Global Health

  • New Fighting Ebola Grand Challenge Video: Innovating in a Crisis

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  • PMI Is Expanding into Five New Focus Countries in West and Central Africa

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  • Learn about a new data challenge that invites participants to combine data from USAID's Demographic and Health Surveys to help visualize the progress we've made towards achieving the Sustainable Development Goals. The deadline for submissions is Sept. 26!

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  • Saving Mothers, Giving Life is a partnership working to dramatically reduce maternal and newborn mortality in sub-Saharan African countries. In Zambia, this effort has reduced maternal deaths by 55% and early newborn deaths by 45% in three years.

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  • Read the 2017 Acting on the Call report and learn how a focus on health systems can save 5.6 million children and 260,000 women by 2020.

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Religious Leaders Combat TB in Tajikistan
Religious Leaders Combat TB in Tajikistan
Kadia Coulibaly with her twins
Ensuring Emergency Transport for Pregnant Women in Rural Mali
Villagers in Nakhayom applaud at an event to distribute long-lasting, insecticide treated nets.
Bednets Dramatically Reduce Malaria Cases in Laos

After 55 years of working in global health, the U.S. Agency for International Development (USAID) is proud of the progress made with many partners across the globe—improving health and saving lives in record numbers.

Strategic Priorities

USAID's global health programs have three strategic priorities that build on our success and focus our work, while building sustainable and resilient health systems in the poorest regions of the world.

Preventing Child and Maternal Deaths

Since 2008, USAID's efforts have helped save the lives of 4.6 million children and 200,000 women. Globally, child mortality has been cut in half since 1990: 18,000 more children will survive today than did on any day in 1990 – and 650 more mothers. Despite this, 5.9 million children and 303,000 women die every year, primarily from causes we know how to prevent.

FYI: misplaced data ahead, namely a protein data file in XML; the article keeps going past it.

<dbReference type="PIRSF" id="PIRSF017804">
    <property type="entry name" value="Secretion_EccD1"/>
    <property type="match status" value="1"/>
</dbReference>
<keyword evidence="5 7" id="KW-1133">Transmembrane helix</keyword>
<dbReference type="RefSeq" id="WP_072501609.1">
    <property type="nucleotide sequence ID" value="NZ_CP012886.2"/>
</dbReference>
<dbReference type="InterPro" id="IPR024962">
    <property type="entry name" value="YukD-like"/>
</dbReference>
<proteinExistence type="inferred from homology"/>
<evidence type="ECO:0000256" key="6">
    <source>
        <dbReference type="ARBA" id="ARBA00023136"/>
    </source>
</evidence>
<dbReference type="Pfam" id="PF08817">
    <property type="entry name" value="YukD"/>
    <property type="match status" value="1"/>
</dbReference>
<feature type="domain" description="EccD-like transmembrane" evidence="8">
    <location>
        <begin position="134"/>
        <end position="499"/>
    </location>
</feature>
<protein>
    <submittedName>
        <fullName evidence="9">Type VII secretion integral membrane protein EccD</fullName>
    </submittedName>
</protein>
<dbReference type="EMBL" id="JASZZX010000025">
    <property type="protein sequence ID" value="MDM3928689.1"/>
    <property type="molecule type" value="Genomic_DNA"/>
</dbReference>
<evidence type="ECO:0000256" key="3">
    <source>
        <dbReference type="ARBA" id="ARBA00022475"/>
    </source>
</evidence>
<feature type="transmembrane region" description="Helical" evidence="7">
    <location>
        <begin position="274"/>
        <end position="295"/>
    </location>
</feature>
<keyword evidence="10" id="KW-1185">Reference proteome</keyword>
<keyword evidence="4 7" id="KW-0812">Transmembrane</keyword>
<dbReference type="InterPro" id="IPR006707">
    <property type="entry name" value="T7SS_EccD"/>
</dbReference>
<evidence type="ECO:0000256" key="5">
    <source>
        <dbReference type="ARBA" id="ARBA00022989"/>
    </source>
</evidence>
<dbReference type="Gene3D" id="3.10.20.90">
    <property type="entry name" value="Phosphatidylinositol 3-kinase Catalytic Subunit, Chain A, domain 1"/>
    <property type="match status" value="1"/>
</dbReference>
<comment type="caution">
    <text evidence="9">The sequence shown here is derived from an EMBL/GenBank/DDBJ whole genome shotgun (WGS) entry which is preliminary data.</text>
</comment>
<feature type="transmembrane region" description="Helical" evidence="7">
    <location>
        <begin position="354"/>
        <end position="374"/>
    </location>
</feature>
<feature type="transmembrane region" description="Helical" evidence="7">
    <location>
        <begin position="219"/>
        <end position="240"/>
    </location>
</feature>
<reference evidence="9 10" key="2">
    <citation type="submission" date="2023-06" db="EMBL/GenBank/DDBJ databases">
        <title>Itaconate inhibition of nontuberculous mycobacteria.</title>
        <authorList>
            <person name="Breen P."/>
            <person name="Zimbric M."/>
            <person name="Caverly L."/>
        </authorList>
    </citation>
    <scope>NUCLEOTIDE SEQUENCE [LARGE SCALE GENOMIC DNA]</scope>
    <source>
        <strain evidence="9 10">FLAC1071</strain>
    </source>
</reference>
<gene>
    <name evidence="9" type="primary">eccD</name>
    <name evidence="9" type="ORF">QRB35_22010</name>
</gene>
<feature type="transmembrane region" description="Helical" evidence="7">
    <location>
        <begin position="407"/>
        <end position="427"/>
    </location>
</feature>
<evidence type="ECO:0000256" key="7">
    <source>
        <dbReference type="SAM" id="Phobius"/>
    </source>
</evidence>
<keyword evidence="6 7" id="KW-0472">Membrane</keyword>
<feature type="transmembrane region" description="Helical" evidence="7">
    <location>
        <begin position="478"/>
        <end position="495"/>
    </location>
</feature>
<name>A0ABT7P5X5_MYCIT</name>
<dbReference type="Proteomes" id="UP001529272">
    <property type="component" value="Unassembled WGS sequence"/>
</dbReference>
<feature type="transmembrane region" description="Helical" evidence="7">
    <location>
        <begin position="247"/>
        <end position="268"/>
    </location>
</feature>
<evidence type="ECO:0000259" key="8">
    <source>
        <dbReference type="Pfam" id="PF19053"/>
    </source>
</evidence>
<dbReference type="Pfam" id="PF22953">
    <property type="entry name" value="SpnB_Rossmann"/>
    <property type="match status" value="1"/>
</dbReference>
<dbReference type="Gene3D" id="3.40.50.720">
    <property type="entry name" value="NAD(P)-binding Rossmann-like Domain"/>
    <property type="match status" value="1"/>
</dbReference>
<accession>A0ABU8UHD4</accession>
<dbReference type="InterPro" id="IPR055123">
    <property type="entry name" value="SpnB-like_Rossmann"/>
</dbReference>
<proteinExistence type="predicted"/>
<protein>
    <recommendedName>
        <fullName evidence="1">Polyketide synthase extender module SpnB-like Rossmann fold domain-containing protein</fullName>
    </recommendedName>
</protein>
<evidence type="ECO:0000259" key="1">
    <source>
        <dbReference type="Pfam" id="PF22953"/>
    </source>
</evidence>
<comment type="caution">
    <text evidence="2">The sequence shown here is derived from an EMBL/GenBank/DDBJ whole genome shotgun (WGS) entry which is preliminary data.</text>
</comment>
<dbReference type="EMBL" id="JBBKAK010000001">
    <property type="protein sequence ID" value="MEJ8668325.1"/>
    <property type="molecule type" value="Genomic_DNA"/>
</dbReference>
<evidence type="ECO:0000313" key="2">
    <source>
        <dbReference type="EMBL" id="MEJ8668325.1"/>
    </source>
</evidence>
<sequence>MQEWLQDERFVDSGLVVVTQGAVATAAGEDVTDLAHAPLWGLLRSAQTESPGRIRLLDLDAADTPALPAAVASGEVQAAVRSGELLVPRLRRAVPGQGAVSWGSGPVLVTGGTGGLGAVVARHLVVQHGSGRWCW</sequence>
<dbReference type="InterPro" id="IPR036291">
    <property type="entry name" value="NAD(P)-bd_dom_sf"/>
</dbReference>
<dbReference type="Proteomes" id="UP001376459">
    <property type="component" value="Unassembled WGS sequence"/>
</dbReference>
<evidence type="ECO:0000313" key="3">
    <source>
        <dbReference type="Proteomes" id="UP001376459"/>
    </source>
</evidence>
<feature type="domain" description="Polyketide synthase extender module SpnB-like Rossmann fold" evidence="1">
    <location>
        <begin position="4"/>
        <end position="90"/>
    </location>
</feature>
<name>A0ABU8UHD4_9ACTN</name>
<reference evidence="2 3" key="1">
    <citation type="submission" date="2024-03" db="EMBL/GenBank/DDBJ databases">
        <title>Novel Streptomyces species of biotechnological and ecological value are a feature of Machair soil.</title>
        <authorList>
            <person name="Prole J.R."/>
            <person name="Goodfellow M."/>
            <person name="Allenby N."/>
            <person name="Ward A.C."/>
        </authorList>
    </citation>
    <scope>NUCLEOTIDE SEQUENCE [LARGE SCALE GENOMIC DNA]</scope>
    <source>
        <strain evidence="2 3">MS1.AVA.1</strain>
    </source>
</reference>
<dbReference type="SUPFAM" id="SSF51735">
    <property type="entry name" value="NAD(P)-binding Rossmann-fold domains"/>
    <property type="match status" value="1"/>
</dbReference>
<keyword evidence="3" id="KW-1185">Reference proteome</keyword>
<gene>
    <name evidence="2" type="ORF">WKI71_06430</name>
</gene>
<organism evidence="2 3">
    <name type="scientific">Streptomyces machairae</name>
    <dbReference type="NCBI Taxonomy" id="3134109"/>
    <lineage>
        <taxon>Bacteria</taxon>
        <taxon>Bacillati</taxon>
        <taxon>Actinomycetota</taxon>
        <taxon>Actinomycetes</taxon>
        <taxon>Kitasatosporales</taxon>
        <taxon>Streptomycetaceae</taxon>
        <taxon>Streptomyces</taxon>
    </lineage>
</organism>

Through efforts in family planning, maternal and child health, malaria, and nutrition, USAID is working to prevent child and maternal deaths. USAID's maternal and child survival programs are concentrated in 25 focus countries with the highest need, demonstrable commitment, and the potential to leverage resources from the public and private sectors to improve health outcomes. Together, these countries account for more than two-thirds of maternal and child deaths worldwide and half the global unmet need for family planning.

Controlling the HIV/AIDS Epidemic

Since 1986, USAID's HIV/AIDS program has been on the forefront of the global AIDS crisis. As a key implementer of the U.S. President's Emergency Plan for AIDS Relief (PEPFAR), USAID provides global leadership; supports country-led efforts; and applies science, technology and innovation to support the implementation of cost-effective, sustainable and appropriately integrated HIV/AIDS interventions at scale to achieve HIV/AIDS epidemic control. Through PEPFAR, more than 11.5 million people are on life-saving antiretroviral treatment; 74.3 million people receive HIV testing and counseling, including more than 11.5 million pregnant women;  6.2 million orphans and vulnerable children receive care and support; and more than 1 million adolescent girls and young women are reached with comprehensive HIV prevention interventions.

Combating Infectious Diseases

While scores of infectious diseases continue to threaten humankind, USAID-led efforts through the Emerging Pandemic Threats program are strengthening health systems around the world by building better capacity to detect outbreaks, mitigate transmission, and prevent epidemics. Though still a critical issue, the prevalence of tuberculosis (TB) has declined by nearly 50 percent since 1990, and in 2015 alone, USAID successfully treated nearly 3 million people for TB and started more than 70,000 on multidrug-resistant tuberculosis (MDR-TB) regimens. Over the past 10 years, USAID has delivered over 1.6 billion treatments to about 750 million people affected by neglected tropical diseases, a group of parasitic and bacterial infections that cause profound suffering.

Working with Global Partners

The U.S. Government has pledged its support for the Sustainable Development Goals (SDGs), adopted in September 2015 by the UN General Assembly. The SDGs formulate a global agenda for the next 15 years to end poverty, protect the planet, and ensure prosperity for all. SDG 3 refers specifically to improving health and well-being worldwide, and USAID works with global partners toward achieving this goal by investing in a number of cross-cutting issues that have direct impact on health outcomes.

Moreover, investments in global health protect Americans at home and abroad, strengthen fragile or failing states, and promote social and economic progress. USAID encourages sustainable systems within countries and regional mentorship between countries, working collaboratively through partnerships to solve global problems.

Related Resources

Map of American Institutions Partnering with USAID to Advance Global Health

USAID's Programs in Global Health [PDF, 2.0MB]

Combating Infectious Diseases Fact Sheet [PDF, 3.3MB]

EPCMD Fact Sheet

2017 Acting on the Call Report

50 Years of Global Health

Global Health Strategic Framework

Gloal Health E-newsletters and Highlights

Users Guide to USAID/Washington Health Programs, FY 2017